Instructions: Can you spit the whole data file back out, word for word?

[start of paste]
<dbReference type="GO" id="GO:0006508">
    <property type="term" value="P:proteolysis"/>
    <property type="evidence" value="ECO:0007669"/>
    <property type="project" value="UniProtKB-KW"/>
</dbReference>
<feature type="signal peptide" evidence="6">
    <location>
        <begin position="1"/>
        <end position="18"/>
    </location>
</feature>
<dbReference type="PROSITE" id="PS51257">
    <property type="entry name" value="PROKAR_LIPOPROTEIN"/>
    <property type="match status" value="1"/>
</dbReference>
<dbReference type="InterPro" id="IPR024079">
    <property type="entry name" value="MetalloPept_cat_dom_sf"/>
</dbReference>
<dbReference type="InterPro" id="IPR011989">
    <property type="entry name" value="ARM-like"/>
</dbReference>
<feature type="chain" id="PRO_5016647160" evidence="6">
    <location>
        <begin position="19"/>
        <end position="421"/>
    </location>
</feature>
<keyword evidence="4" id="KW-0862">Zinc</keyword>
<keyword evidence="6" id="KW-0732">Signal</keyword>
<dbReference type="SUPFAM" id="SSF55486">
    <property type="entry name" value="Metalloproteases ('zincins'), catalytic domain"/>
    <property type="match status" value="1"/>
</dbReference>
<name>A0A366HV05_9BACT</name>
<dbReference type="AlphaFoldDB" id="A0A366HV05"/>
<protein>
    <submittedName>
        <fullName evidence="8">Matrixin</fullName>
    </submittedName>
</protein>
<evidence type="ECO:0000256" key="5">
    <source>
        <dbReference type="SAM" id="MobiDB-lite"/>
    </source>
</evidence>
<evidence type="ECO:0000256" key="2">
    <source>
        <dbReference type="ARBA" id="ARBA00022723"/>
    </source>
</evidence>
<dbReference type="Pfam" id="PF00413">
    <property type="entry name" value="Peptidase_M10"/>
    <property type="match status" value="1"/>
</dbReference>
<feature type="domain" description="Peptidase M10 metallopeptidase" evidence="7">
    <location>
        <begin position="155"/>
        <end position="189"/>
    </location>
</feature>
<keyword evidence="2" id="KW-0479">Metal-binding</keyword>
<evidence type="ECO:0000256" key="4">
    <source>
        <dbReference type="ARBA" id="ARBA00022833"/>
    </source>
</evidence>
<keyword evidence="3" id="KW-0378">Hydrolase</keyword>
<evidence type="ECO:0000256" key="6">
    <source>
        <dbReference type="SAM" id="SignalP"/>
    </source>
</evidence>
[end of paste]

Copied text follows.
<dbReference type="GO" id="GO:0006508">
    <property type="term" value="P:proteolysis"/>
    <property type="evidence" value="ECO:0007669"/>
    <property type="project" value="UniProtKB-KW"/>
</dbReference>
<feature type="signal peptide" evidence="6">
    <location>
        <begin position="1"/>
        <end position="18"/>
    </location>
</feature>
<dbReference type="PROSITE" id="PS51257">
    <property type="entry name" value="PROKAR_LIPOPROTEIN"/>
    <property type="match status" value="1"/>
</dbReference>
<dbReference type="InterPro" id="IPR024079">
    <property type="entry name" value="MetalloPept_cat_dom_sf"/>
</dbReference>
<dbReference type="InterPro" id="IPR011989">
    <property type="entry name" value="ARM-like"/>
</dbReference>
<feature type="chain" id="PRO_5016647160" evidence="6">
    <location>
        <begin position="19"/>
        <end position="421"/>
    </location>
</feature>
<keyword evidence="4" id="KW-0862">Zinc</keyword>
<keyword evidence="6" id="KW-0732">Signal</keyword>
<dbReference type="SUPFAM" id="SSF55486">
    <property type="entry name" value="Metalloproteases ('zincins'), catalytic domain"/>
    <property type="match status" value="1"/>
</dbReference>
<name>A0A366HV05_9BACT</name>
<dbReference type="AlphaFoldDB" id="A0A366HV05"/>
<protein>
    <submittedName>
        <fullName evidence="8">Matrixin</fullName>
    </submittedName>
</protein>
<evidence type="ECO:0000256" key="5">
    <source>
        <dbReference type="SAM" id="MobiDB-lite"/>
    </source>
</evidence>
<evidence type="ECO:0000256" key="2">
    <source>
        <dbReference type="ARBA" id="ARBA00022723"/>
    </source>
</evidence>
<dbReference type="Pfam" id="PF00413">
    <property type="entry name" value="Peptidase_M10"/>
    <property type="match status" value="1"/>
</dbReference>
<feature type="domain" description="Peptidase M10 metallopeptidase" evidence="7">
    <location>
        <begin position="155"/>
        <end position="189"/>
    </location>
</feature>
<keyword evidence="2" id="KW-0479">Metal-binding</keyword>
<evidence type="ECO:0000256" key="4">
    <source>
        <dbReference type="ARBA" id="ARBA00022833"/>
    </source>
</evidence>
<keyword evidence="3" id="KW-0378">Hydrolase</keyword>
<evidence type="ECO:0000256" key="6">
    <source>
        <dbReference type="SAM" id="SignalP"/>
    </source>
</evidence>